We live in a state where treatment for Autism is not required to be covered by insurance so we have to pay for it out of our own pocket.* Because it is not covered by insurance, there aren't a lot of Autism therapy options here. I used to drive 75 minutes each way to get him to therapy appointments. I have seriously spent hundreds of hours fighting denied insurance claims and our savings is gone because we have to pay for the majority of his treatment ourselves. (Our insurance will now pay for some speech and OT, but that was a very long process and they still routinely deny claims for it. His other therapies are still not covered at all.) Yes, we want to move to a state that does require insurance to cover Autism treatments but that just hasn't worked out yet.
On the other hand, we try to have as many "regular" life experiences as we can. We take Luke swimming and shopping and after he goes to bed we like to watch movies or a TV show together. Autism definitely influences everything we do but we try to not let it define everything, if that makes sense.
Miggy: What are the biggest worries you face for Luke?
Heidi: I think a lot about his future. My biggest worry is the unknown. He has progressed a lot in the past year and there are some children who eventually lose their Autism diagnosis. I hold on to the hope that one day he might. I also have to face the reality that it is most likely that he won't. I don't know what the future holds for him but I want him to be happy and know that he is loved. I don't want him to be limited by his diagnosis.
Miggy: Now for a lighter question, I’m a big believer in seeing the humor in life and learning to laugh, so have you ever had any funny conversations/moments you never imagined due to your special needs situations?
Heidi: One thing that is a big issue for many children with Autism is pooping. It's a gross reality but we have to constantly monitor his poop schedule, the consistency, quantity, etc. I have deemed myself his official "poop doula" because I help him through his issues. (I apologize if this is TMI for anyone!) He is also an acutely picky eater (he eats less than ten foods total, none of which are vegetables or fruits, hence my "doula" status) and my husband and I joke a lot about this. Luke loves cheeseburgers but only from McDonalds and only if they are plain. There is no "wiping the condiments and onions off." If they were on there, Luke will know. My husband and I joke that we need to make sure that the cheeseburger has not even "witnessed mustard." We try to joke a lot about the exasperating aspects of raising a child with Autism because laughter really is the best medicine.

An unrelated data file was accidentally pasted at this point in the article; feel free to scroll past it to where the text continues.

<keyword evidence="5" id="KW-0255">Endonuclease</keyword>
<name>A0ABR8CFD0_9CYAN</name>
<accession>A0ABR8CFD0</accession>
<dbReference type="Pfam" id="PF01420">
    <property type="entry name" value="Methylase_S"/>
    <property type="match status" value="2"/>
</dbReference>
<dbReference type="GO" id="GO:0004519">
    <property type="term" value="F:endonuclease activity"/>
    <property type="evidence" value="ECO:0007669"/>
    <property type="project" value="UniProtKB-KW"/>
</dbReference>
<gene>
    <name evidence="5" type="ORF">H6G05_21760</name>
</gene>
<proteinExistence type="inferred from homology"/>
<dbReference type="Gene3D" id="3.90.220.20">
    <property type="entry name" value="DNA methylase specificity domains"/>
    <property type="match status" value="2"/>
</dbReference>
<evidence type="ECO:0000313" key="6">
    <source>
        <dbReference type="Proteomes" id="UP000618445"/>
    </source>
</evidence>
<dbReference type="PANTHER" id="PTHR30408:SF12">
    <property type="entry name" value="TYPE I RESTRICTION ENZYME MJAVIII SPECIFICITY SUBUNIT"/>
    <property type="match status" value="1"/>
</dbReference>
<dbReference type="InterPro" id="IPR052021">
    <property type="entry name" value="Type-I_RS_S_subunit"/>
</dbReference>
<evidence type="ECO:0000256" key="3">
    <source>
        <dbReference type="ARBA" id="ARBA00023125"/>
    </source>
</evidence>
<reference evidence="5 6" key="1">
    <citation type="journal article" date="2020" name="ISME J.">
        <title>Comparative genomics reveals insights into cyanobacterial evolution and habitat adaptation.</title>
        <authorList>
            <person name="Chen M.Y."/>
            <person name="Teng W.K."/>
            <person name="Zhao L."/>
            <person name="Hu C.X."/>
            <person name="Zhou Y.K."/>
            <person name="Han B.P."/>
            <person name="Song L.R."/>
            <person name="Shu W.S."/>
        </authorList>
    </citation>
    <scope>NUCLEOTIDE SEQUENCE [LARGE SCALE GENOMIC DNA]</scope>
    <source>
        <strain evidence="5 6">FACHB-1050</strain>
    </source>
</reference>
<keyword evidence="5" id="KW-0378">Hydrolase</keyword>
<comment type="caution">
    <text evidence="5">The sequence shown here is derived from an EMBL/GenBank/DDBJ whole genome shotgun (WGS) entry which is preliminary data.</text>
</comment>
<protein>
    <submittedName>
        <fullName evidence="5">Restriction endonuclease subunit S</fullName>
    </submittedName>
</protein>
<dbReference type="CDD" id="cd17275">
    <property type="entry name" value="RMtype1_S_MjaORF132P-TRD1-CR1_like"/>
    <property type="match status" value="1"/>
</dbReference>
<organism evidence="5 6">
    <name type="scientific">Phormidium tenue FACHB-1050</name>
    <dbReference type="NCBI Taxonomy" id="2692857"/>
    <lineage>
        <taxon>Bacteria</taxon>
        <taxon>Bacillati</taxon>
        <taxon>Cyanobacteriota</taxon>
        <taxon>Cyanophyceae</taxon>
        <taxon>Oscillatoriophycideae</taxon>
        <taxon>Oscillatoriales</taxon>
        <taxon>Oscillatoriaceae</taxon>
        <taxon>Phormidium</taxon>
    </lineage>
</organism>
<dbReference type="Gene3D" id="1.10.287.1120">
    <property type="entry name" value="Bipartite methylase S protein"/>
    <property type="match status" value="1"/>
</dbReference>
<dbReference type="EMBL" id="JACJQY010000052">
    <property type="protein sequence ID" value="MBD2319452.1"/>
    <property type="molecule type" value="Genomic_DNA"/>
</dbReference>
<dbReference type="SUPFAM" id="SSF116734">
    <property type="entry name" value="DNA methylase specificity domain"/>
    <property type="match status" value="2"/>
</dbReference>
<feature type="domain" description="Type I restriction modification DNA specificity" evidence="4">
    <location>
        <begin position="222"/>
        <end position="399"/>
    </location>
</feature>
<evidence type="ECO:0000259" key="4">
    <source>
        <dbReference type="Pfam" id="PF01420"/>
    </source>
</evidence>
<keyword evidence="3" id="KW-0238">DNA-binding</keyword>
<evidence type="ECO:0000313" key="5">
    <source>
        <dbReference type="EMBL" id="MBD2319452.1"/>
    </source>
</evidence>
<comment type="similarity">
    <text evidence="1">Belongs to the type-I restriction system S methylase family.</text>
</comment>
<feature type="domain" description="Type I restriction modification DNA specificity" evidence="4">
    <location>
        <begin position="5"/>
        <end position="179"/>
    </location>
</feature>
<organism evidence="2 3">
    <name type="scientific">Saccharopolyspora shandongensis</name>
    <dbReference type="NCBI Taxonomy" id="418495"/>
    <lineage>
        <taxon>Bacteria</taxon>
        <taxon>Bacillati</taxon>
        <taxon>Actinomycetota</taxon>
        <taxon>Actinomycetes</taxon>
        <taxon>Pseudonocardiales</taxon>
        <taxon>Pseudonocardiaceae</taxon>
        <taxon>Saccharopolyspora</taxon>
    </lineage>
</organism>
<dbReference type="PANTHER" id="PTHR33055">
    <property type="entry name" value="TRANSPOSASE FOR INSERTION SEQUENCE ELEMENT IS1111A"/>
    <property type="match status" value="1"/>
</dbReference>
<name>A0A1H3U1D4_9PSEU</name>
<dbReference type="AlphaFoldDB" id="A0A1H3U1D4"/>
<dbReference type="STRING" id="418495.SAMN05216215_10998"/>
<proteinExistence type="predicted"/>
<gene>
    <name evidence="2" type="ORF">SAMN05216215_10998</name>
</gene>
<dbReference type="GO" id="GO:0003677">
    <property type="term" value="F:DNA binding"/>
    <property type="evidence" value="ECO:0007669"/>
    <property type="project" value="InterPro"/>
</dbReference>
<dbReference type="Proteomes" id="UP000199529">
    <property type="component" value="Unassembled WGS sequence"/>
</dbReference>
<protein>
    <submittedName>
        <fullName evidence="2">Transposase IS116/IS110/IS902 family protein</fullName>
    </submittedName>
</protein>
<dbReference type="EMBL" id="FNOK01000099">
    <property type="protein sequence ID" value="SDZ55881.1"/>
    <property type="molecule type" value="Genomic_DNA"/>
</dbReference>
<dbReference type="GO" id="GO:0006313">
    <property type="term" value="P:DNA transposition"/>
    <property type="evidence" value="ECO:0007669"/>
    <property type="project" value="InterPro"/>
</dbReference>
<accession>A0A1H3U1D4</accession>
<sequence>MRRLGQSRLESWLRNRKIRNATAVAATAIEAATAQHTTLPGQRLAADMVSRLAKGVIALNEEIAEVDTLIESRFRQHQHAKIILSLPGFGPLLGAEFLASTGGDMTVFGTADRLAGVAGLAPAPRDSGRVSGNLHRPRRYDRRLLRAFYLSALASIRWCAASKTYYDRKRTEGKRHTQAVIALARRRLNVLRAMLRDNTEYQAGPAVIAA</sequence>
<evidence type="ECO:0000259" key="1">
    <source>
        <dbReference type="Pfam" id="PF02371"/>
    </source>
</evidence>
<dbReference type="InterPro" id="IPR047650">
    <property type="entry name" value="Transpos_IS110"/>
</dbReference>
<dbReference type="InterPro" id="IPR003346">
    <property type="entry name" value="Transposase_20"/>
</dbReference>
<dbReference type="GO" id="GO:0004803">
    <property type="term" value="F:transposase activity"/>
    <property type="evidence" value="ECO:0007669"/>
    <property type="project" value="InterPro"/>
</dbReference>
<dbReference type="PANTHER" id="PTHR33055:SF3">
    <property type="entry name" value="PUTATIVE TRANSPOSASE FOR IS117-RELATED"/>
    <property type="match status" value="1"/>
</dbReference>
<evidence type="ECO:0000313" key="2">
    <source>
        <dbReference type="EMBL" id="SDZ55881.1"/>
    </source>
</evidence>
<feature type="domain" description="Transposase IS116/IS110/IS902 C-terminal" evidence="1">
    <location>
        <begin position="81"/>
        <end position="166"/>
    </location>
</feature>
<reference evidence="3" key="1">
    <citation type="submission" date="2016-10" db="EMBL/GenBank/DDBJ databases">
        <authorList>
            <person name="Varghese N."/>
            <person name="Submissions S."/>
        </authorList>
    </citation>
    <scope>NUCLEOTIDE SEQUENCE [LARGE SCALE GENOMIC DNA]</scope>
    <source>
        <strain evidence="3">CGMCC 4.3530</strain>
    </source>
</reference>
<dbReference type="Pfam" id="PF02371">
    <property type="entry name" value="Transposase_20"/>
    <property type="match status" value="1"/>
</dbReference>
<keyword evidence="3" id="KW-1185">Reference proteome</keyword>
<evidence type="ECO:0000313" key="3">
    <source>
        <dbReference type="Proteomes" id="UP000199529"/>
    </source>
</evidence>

Miggy: How can people best approach or respond to your child and your family? Considering your son doesn't have a visual condition, is there something you wish other people knew so as to avoid awkward or hurtful situations?
Heidi: I know people say this a lot, but it's important to remember that you have no idea what other people are dealing with when you see a child who is acting out in public. I have been the meanie who silently judges the parent with the tantruming child and now I AM that parent. I think that the best thing someone can do is to ask HOW they can help (if appropriate) and to just be kind.
For example, my son is obsessed with the mechanics and buttons at the checkout stand in grocery stores and he wants to touch everything. Sometimes it's quite a circus to try and get items from the cart to the belt and keep him under control. One day, Luke was doing his usual "touch everything freak-out thing" and the cashier tried to distract him by asking "what's your name?" When I told her that he couldn't talk, but that his name was Luke she realized that our situation wasn't typical and she asked what he would like to do. She let him push the button to use the scanning wand, type on the keypad, turn the belt on and off and scan a couple things. It was a small thing to her, but to me and my son it was anything but.
So often people don't know what to do so they don't do anything or just ignore us. I totally understand that. However, I want people to realize that being ignored by everyone your whole life is sad. People with Autism have feelings, too! I think it is a common misperception that having Autism means that someone doesn't have emotions but it is actually the opposite. I think that people with Autism sometimes just don't know how to process their emotions and get overwhelmed so they shut down and withdraw. They still need to feel loved, appreciated, validated, and accepted. They need to know that people care. :)